One of the biggest victories that came out of that merger was getting the board of trustees to approve an elected consultation policy. "For the first time ever," said Malfaro, "teachers and support staff got to elect one organization to represent them." Still, there's a big difference between the nonbinding agreement between the union and the district and the strong meet-and-confer agreements between the city and the Austin Police Association, or the voter-approved collective bargaining that the Austin Firefighters Association has. Malfaro said, "There's a reason our police and firefighters are the best paid in the state and our teachers are paid lousy, and it is that our process is contingent on getting five votes at the school board meeting on Monday night."
Looking back on his term, Malfaro says helping form Education Austin in the first place, and building it into an effective organization, is one of his proudest achievements. He said, "I can point to the first five years, when it was a small group of organizers ... just hammering the thing together, training people, identifying leaders, putting a structure in place and running advocacy campaigns." Having put those pieces together wasn't just about improving pay and conditions for his members, he says, but about improving classrooms: "We've worked to get the district to do a better job at getting people in my profession ready to do a good job." It allowed them to negotiate new pay structures like the REACH strategic compensation initiative, and now, unlike when he joined the district, he added, "new teachers get a full-time mentor. They rave about it and say, 'I don't know what I would do without having it.'"
But there have been plenty of lost battles, and Malfaro had little doubt about his biggest adversary. He said, "Austin is a town run by businesses and the chamber of commerce, and labor by itself has not been strong enough to beat that." That's not just a problem for the school district, where the simple threat from business interests to oppose a tax rollback election was enough to make the board dump that plan (see "Bowing to Business Wheels, AISD Cans Tax Hike," Aug. 27), but also at the city and county levels. Malfaro casts doubt on the ability of Austin's progressive community to counter the chamber: Austin Interfaith is still building itself as a proactive force, while groups like Liveable City, he said, "are a bunch of really smart people [who] don't have the ability to move an agenda." Until the disparate progressive groups can form a stronger coalition, he warned, "whether it's school taxes, a new water treatment facility, or moving homeless people out of Downtown, the chamber wins."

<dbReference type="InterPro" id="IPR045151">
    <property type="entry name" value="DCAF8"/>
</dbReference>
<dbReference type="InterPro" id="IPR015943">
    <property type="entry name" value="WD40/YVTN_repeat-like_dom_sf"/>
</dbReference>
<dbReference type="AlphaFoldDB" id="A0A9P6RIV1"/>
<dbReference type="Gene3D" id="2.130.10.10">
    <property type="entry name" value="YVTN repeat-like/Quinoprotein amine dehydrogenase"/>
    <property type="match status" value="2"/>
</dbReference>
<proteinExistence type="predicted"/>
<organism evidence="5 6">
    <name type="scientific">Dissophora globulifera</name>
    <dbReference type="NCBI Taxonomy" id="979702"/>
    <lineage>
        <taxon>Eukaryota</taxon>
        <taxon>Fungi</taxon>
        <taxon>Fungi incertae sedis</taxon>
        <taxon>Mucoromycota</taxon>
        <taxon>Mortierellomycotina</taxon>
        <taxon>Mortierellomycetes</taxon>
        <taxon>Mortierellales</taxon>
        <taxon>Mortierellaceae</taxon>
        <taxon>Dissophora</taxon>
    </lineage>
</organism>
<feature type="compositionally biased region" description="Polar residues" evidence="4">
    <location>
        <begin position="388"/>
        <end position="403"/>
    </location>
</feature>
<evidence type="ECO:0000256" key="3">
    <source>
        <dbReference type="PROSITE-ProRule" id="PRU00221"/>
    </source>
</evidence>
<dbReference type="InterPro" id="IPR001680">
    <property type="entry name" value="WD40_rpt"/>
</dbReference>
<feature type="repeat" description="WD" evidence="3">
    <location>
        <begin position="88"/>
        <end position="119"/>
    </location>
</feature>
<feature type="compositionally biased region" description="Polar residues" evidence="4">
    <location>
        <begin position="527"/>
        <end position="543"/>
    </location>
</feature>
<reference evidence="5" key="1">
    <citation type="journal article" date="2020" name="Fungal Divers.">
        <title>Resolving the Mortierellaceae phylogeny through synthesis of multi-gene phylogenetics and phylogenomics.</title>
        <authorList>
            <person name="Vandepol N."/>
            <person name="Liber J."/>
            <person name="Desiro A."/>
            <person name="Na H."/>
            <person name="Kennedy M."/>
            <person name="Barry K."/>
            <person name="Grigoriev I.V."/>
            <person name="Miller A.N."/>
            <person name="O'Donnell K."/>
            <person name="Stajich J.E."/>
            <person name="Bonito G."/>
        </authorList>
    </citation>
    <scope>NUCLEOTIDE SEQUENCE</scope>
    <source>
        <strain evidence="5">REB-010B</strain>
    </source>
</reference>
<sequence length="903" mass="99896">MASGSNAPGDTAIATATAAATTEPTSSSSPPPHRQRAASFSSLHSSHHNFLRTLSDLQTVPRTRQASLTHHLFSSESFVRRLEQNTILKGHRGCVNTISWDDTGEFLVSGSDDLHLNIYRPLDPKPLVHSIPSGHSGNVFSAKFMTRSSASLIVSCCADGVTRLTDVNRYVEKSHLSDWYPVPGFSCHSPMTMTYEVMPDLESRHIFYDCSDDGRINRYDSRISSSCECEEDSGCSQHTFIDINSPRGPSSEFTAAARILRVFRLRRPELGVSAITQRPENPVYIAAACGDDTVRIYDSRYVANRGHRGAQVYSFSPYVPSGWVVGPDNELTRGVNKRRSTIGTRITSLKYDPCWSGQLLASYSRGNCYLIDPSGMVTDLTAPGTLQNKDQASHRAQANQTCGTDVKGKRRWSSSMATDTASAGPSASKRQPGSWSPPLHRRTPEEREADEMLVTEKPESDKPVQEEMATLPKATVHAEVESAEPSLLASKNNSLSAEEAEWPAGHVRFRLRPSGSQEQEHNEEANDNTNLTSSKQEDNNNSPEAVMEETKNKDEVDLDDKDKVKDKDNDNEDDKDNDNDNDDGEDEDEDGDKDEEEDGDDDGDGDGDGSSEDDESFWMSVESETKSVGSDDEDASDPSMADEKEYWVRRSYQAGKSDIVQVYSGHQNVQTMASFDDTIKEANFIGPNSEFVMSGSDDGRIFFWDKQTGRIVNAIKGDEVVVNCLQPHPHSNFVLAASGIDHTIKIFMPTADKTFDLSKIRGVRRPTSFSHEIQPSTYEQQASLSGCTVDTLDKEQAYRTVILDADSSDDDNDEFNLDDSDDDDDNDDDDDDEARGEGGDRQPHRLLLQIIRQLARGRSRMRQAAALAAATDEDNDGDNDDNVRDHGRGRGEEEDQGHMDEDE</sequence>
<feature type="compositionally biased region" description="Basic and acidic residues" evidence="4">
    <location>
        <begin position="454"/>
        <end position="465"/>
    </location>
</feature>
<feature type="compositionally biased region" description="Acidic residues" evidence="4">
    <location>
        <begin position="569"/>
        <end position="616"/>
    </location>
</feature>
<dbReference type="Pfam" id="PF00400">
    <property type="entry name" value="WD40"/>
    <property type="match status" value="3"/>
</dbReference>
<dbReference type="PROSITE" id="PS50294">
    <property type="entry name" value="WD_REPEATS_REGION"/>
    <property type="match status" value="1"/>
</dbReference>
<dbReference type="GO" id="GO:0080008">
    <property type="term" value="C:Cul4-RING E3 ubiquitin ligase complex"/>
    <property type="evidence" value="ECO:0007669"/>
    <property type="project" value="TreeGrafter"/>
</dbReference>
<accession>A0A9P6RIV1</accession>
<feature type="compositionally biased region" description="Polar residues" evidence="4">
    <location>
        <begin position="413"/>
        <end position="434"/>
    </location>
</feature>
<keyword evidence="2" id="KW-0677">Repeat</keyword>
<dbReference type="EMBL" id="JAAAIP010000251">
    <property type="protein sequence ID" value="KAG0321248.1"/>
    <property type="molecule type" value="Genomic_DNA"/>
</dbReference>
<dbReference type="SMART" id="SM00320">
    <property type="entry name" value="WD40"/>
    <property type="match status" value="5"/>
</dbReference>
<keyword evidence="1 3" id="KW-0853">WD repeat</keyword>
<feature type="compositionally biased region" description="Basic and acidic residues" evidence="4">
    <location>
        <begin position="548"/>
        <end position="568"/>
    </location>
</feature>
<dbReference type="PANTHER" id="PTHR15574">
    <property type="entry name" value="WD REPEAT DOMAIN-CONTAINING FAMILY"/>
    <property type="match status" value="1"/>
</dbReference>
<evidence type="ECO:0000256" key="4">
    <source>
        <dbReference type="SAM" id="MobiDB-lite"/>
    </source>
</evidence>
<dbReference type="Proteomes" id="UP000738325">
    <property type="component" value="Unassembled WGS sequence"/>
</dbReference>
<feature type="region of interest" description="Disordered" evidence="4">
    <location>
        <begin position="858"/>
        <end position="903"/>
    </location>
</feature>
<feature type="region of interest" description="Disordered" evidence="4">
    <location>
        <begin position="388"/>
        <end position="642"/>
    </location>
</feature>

That's a problem that he sees replicated at the state level. While he's optimistic that the statewide AFT* and NEA organizations can follow the Education Austin model and work together more closely, currently they, the Texas Classroom Teachers Association, and the Texas State Teachers Association pull in too many different directions. When it comes to lobbying policy makers, he said, "the Legislature just laughs at us."
For Malfaro, what's key is to remind people what public education is really about, and what his members try to do every day: Help fix the iniquities and inequalities of society. He said, "You know what Pat [Forgione] used to tell me? 'I'm not into social engineering.' What do you think the public school system is, if not the greatest experiment ever in social engineering?"*[Editor's note: The original, print version of this story contained a mistake. In the passage referring to Malfaro’s optimism that “the statewide TFA” could “follow the Education Austin model," the acronym “TFA” should have been “AFT,” for the American Federation of Teachers.]